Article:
Wednesday, October 10, 2018

Unquestioned Catholic Incompetence

I'm involved in Cursillo, a Catholic movement that causes you to sing a lot, cook good food and drink at a pub on Friday nights.

Well, there's more to it than that, but those are the parts that jump out at me.I mean, some Cursillistas work in the prisons, others help the homeless and some work with the mentally ill, but really, it's all about going to the pub. Oh, and we pray and read and try live more Christian lives, too. Whatever.

In any case, there are times where we offer up things for which we'd like the group to pray. Invariably, someone will ask us to pray for our children who have left the faith. Up until now, it didn't occur to me that this was anything unusual. It happens to a lot of us. The modern, secular world is a jealous god and will do its best to take believers of other faiths for its own.

I pride myself at having some amount of understanding of sales and marketing, but I never applied it to this problem.

How in the world could an organization manage to lose customers when:
  • They enter as willing buyers of your product,
  • They have coaches at their houses urging them to buy your product,
  • You have multiple, winning sales pitches for your product and
  • There are plenty of testimonials and recommendations for your product in their community?
In other words, our kids spend 8, 12 and sometimes 16 years in Catholic education and come out the other end as ... agnostics, atheists or fallen-away Catholics? Just how terrible at your job would you have to be to produce that given all of those advantages?

Not to worry, though. The US Council of Catholic Bishops is on the job. Don't question them, either. They're bishops, don't you know.

Here's our idiot, Bishop McElroy, giving a secular, political speech for open borders while the laity of his diocese mourn their children leaving the Church after 8-16 years of almost daily instruction in the bishop's schools.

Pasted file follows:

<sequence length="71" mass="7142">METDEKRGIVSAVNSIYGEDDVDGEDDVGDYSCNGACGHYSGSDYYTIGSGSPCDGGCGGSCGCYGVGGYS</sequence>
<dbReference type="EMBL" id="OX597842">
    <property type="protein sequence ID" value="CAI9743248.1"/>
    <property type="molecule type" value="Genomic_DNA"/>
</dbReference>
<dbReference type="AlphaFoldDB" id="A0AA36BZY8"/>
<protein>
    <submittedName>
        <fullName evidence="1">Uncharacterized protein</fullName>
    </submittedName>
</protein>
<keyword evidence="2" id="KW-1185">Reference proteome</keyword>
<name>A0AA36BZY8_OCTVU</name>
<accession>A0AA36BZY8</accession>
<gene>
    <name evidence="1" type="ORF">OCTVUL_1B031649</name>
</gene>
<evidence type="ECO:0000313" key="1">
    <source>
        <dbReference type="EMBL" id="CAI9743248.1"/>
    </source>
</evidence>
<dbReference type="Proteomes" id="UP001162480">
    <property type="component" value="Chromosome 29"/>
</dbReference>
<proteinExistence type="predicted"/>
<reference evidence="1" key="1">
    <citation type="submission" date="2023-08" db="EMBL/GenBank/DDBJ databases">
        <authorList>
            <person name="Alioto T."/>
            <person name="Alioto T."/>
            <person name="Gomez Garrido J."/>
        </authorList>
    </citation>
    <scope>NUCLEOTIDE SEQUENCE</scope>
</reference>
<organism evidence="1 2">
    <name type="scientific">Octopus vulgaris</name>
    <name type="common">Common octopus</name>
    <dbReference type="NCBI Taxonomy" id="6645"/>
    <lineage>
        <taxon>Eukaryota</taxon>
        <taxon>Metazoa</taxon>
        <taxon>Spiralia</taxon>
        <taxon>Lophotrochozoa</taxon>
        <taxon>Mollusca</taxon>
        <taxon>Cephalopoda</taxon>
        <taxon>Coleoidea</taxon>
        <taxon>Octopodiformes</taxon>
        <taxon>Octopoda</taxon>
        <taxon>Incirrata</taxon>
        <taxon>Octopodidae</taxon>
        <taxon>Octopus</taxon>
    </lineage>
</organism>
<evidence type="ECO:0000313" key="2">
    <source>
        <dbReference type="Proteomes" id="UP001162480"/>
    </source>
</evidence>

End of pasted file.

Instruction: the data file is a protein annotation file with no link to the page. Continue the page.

That's some serious incompetence right there.

5 comments:

Foxfier said...

Based on our limited investigation of Catholic schools-- I'm going to be home anyways with the other babies, may as well teach the older ones-- a lot of it has to do with dragging public school lessons in and booting Catholic lessons out.

Foxfier said...

Going off of my memory, though, the issue is that nobody ever bothered to have even a half-hearted sales talk.

Much less any kind of explanation of value. I basically had to trip over Jimmy Akin and EWTN to find out what I'd inherited as a Catholic.

The whole Catechism thing? Had to discover on my own. YEs, /sad, and /zomga really.

K T Cat said...

YES! But why do you learn the Catechsim? Because Church Fathers like St. Augustine and St. Thomas Aquinas, with pitiless logic, showed that it was superior! That's what we've lost. The conviction that Catholicism is superior.

Foxfier said...

I learned the catechism because it was a concise, factual argument for Catholic teachings.

Also because it was the only way to LEARN the factual argument.

tim eisele said...

I agree with your assessment of why people are leaving the church. It is mainly the fact that the church doesn't actually understand why they are leaving in the first place.

You mention that "The modern, secular world is a jealous god and will do its best to take believers of other faiths for its own", which is what the church wants people to think is the reason their kids are leaving. This is convenient for the church leaders, because it mostly gets them off the hook. They can say, "Oh, we tried to show them the importance of the Church, but the outside world is too tempting, and your kids were too weak to resist the attraction".

The thing is, it's not true. I wasn't seduced out of the church by the modern secular world, and neither were the other people I know who left the church. As far as I know, pretty much none of us are doing things that we would have been ashamed of doing as Catholics. The reason I left the church is, quite bluntly, that they were demanding my time and money, and not offering me anything that I actually needed in return. While incidentally making it pretty clear that they didn't even *care* what I might need from them.

(Noting that not everybody wants or needs the same things. You may well be getting what you need from the Church, but I wasn't).